Spanish for the Public Good is an advanced oral communication course, which aims to instrumentalize the advanced Spanish and English knowledge of the students registered, to make a difference for the communities they belong to. This is a project-based course which draws on the Design Thinking methodology. While advanced grammar components are reviewed in class using relevant materials about the current times, students then apply this knowledge into a public research project which aims to meaningfully impact a Spanish-speaking community in New York City.
About this project: The original course was SPA 4000 Advanced Oral Communication I, taught at Baruch College. This open resource was designed as part of the Open Pedagogy Fellowship, through the Mina Rees Library at The Graduate Center.
Read more about the course design - Language Learners as Changemakers by Daniel Valtueña
Since faculty often have a hard time knowing where to start with OER or where to look for them, TeachOER offers faculty a catalog to browse purveyors and websites that host openly licensed materials. As you will see on the site, OER can range from open access (free) textbooks, to lesson plans, to educational videos, to interactive websites, and more.
Browse our resources—including OER repositories—by using the “All Resources” tab above or focus in on teaching materials using the “Teaching with OER” tab. You can also search TeachOER by keyword, material type, or subject area.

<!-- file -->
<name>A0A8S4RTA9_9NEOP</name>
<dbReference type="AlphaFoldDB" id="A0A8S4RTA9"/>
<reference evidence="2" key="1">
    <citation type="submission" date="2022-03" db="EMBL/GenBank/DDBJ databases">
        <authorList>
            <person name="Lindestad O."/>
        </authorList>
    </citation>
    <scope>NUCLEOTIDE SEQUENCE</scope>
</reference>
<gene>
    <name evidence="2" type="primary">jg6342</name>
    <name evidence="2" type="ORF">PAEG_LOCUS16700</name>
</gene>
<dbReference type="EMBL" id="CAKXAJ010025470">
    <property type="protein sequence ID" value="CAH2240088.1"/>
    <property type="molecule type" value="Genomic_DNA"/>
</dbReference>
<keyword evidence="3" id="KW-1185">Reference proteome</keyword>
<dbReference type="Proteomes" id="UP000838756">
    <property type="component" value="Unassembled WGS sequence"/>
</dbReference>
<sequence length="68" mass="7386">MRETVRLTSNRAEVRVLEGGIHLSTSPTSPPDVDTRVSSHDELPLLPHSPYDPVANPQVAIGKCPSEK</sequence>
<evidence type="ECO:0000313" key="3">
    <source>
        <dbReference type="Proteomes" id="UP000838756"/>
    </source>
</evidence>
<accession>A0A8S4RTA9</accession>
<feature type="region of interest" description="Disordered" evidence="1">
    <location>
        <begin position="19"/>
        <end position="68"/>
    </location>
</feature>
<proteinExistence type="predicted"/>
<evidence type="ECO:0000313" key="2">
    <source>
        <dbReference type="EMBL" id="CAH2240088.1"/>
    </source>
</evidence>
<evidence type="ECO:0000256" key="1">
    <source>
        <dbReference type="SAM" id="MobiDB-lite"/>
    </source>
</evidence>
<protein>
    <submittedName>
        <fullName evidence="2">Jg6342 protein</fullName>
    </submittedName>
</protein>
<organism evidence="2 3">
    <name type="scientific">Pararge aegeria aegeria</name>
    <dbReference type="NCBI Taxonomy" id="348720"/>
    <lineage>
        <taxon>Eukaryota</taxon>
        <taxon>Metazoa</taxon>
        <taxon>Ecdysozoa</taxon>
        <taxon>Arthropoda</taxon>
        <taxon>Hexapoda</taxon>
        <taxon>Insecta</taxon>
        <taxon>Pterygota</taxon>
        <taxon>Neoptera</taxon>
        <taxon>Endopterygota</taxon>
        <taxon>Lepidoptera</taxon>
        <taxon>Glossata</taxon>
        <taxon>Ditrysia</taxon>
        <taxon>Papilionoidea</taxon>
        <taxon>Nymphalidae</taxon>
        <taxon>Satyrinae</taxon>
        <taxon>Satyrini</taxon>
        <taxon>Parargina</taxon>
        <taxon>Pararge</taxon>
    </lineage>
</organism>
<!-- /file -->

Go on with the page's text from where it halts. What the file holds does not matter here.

Thinking about how to go about converting your face-to-face course into an online class for the upcoming semester? Don't know where to start? You've come to the right place! This prep guide will help you to take some "bite sized" steps toward transitioning your course online. In addition to resources, there are several opportunities to get more support: including one-on-one conversations with CTL consultants, synchronous workshops, and asynchronous opportunities to engage with your colleagues at Baruch
Zoom pedagogy comes out of a competing set of needs: we need to adhere to student privacy while at the same time juggling an uneven field in terms of familiarity with technology, with participants oftentimes dealing with varied personal circumstances and even located in different time zones. Consider your primary class structure and priorities when deciding which best pedagogical practices are most relevant for your teaching.